Behind the ritual expressions of concern from US President Obama and other world leaders, more cynical calculations are being made. The provision of aid is completely bound up with gaining geo-political advantage at the expense of rivals. In particular, the Obama administration’s decision to dispatch the nuclear-powered aircraft carrier, the USS George Washington, and four other warships to the Philippines is designed to garner support in the region for the US “pivot to Asia” and its preparations for war against China.

With US backing, the Aquino administration has played an especially provocative role in pressing its territorial claims in the South China Sea against China. As part of its military build-up throughout the region, the US is seeking new basing arrangements in the Philippines. The presence of the USS George Washington, with its contingent of 5,000 sailors and more than 80 warplanes, establishes a significant precedent, provides a political boost for Aquino and further cements ties with the military in the former American colony.

The US has exploited the major disasters in Asia over the past decade in a similar fashion. Following the horrific Asian tsunami in 2004, which left at least 230,000 dead in Indonesia, Sri Lanka, India and Thailand, the Pentagon sent navy ships to Sri Lanka and Indonesia, putting US boots on the ground for the first time in each country, and forging closer ties with both militaries. In Sri Lanka, top US officials used the opportunity to size up the country’s long-running civil war, quietly offer aid to the Sri Lankan military in advance of the re-emergence of open conflict in 2006, and visit the coveted deep water harbour of Trincomalee. (See “The tsunami in Sri Lanka: A case study in US humanitarian missions”)

When a massive cyclone devastated Burma in 2008, the US, Britain and France stationed warships off the coast and utilised the catastrophe to pressure the country’s military junta to open up to foreign military forces and “unimpeded access.” The campaign was part of the ongoing efforts to lever Burma away from its close ties with China and open it up to Western investment, as has emerged since 2011.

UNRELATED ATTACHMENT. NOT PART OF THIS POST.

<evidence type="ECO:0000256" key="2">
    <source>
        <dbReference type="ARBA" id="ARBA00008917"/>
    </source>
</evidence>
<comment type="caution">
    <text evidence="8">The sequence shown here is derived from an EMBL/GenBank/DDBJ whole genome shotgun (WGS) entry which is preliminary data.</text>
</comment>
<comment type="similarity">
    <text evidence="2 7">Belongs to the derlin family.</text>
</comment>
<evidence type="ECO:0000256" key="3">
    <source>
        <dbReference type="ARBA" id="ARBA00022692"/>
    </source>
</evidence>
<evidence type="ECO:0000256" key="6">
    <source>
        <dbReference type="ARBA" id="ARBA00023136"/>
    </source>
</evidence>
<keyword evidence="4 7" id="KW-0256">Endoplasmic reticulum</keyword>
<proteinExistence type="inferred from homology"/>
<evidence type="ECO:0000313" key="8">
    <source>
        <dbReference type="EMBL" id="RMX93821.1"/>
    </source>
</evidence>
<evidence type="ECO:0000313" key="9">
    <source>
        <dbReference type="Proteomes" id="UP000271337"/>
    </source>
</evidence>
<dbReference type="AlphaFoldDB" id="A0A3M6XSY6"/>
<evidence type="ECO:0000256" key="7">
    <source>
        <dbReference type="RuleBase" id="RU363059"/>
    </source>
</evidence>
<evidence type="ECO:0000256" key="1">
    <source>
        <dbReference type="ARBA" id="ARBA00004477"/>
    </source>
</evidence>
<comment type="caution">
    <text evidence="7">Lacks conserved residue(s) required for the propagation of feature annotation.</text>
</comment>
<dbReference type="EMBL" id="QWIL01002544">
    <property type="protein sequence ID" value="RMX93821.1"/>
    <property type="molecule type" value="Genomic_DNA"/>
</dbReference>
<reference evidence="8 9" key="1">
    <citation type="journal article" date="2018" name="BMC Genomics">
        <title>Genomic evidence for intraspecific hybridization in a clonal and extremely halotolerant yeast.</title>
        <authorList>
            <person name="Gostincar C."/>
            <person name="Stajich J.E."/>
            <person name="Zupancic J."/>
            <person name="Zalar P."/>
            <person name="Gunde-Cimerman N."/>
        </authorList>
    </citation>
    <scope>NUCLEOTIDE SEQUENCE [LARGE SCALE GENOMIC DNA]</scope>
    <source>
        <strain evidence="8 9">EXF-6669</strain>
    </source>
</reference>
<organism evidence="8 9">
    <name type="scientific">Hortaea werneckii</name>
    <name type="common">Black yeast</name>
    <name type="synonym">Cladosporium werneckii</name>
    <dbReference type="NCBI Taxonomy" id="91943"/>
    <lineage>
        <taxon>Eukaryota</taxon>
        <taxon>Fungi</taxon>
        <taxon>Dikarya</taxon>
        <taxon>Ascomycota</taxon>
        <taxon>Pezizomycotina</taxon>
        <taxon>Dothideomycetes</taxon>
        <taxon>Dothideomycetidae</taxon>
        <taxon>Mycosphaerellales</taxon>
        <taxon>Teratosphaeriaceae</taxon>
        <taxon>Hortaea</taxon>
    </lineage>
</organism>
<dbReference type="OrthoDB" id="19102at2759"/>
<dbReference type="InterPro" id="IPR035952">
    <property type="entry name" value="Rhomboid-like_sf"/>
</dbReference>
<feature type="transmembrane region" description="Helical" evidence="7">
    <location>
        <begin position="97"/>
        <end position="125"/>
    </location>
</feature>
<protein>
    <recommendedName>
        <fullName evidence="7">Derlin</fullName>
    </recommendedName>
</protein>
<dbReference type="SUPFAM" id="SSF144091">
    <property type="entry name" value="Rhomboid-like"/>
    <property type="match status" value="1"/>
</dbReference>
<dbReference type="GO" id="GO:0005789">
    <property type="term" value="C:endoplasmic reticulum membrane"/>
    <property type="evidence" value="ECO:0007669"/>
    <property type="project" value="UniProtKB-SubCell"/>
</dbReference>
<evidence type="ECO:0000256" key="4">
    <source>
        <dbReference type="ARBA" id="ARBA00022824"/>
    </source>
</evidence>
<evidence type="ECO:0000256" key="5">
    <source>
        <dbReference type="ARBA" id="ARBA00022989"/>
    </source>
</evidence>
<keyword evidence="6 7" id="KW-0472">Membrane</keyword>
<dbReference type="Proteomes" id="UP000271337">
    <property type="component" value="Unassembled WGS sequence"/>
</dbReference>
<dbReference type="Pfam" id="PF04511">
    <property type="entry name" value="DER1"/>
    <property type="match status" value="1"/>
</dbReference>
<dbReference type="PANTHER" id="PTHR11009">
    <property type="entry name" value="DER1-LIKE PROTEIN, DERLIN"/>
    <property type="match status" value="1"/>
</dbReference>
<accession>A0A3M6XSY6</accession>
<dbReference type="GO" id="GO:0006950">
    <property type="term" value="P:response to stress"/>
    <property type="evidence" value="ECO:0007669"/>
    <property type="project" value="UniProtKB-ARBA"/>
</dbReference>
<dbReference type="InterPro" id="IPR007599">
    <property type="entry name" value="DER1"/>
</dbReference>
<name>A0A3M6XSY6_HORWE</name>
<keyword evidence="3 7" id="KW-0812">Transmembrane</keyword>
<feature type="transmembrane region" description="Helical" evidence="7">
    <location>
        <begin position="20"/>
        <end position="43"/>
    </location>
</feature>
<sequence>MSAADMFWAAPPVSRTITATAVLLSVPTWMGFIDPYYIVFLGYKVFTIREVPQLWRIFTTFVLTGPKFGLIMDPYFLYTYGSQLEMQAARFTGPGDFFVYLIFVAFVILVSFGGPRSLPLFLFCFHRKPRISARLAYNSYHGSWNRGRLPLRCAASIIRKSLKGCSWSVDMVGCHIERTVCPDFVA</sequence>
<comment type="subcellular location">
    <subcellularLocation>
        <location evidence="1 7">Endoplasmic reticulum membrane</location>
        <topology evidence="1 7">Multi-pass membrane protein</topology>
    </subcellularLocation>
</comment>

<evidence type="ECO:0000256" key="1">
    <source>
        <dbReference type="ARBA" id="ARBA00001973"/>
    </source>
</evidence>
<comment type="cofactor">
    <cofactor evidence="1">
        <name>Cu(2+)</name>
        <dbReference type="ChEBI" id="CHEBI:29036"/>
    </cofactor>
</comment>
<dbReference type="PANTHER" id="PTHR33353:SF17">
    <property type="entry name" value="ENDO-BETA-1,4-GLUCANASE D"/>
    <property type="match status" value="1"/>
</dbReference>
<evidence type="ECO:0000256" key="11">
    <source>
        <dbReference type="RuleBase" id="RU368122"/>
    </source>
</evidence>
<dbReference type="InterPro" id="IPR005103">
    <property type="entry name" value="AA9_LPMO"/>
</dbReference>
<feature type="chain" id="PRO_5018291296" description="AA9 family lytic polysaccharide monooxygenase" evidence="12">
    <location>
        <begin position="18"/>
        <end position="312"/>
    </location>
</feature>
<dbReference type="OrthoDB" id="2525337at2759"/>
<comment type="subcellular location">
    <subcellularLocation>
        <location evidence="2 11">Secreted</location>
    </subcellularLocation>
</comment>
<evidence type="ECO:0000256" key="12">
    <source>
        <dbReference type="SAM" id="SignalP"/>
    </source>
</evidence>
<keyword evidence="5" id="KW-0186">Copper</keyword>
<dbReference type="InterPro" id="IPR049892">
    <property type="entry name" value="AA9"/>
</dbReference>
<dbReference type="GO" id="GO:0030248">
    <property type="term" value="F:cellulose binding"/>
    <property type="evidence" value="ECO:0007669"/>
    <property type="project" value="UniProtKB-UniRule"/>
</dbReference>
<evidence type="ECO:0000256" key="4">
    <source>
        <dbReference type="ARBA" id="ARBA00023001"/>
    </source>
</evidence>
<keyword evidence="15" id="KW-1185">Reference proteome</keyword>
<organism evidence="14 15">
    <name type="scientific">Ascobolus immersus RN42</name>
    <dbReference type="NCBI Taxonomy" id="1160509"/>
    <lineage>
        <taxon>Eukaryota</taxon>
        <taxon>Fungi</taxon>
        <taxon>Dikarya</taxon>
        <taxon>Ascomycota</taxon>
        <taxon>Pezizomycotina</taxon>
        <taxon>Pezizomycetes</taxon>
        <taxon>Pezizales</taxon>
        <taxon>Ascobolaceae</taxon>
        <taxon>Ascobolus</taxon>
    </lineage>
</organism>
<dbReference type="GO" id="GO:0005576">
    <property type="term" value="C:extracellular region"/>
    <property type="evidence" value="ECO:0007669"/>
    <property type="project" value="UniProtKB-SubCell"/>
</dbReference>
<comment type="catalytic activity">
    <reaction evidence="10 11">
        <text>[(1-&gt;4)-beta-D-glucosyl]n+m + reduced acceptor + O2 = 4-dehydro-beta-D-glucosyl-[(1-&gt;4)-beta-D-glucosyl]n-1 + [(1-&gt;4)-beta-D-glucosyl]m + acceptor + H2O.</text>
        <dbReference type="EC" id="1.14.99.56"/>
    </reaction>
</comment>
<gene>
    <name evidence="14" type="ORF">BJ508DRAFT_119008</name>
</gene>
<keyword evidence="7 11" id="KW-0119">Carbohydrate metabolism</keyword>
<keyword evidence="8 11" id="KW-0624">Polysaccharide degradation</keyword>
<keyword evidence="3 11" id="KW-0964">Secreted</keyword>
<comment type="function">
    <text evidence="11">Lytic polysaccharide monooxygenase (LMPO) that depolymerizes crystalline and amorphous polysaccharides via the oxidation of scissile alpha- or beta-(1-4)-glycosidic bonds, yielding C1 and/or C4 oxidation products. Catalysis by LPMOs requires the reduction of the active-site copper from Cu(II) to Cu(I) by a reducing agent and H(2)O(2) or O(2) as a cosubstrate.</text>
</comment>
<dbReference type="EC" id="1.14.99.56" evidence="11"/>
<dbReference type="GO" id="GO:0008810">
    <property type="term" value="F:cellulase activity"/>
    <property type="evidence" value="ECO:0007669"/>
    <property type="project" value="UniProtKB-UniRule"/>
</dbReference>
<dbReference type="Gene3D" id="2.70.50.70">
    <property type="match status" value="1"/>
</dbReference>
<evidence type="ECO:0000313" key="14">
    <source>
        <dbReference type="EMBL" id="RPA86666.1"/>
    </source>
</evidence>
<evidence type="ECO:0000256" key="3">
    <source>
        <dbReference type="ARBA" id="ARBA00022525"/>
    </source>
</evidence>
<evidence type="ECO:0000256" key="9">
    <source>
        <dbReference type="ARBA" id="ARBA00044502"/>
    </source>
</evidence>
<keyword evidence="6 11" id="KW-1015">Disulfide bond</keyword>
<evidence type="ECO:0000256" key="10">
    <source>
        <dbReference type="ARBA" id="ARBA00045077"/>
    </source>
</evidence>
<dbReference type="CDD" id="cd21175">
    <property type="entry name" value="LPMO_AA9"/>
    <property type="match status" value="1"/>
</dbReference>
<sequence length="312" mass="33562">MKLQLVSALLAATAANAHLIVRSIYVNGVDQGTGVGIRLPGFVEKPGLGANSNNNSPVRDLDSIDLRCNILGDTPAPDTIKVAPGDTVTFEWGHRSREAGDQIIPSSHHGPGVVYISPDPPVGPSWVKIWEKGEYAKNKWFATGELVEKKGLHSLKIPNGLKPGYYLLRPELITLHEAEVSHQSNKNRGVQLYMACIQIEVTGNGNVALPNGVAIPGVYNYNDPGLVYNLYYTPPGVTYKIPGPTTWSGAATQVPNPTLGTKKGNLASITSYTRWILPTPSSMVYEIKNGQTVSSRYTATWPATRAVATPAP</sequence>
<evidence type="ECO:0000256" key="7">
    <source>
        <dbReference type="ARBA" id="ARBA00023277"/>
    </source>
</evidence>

The purpose of the US military’s “humanitarian mission” to the Philippines was candidly discussed in a USA Today comment by Rand Corporation analyst Jonah Blank. The Rand Corporation has longstanding and close ties with the American military and intelligence establishment.

Blank declared: “Deploying military resources for disaster relief is a remarkably effective—and inexpensive—investment in the future. One of the largest such deployments in history, the deployment of the aircraft carrier USS Abraham Lincoln and other assets following the Asian tsunami of 2004, is estimated to have cost $857 million. That’s roughly the price of three days’ operations in Afghanistan last year.”

The benefits for the US were “incalculable,” Blank wrote. “Nearly a decade later, the effort may rank as one of the most concrete reasons Southeast Asian nations trust the long-term U.S. commitment to a strategy of ‘Asian rebalancing’ [“pivot to Asia].”

Praising the Obama administration’s decision to send the USS George Washington to the Philippines, he concluded: “As the Pentagon attempts to shift more of its weight to the Asian Pacific region while balancing a shrinking budget, this could turn out to be one of the best decisions it could make.”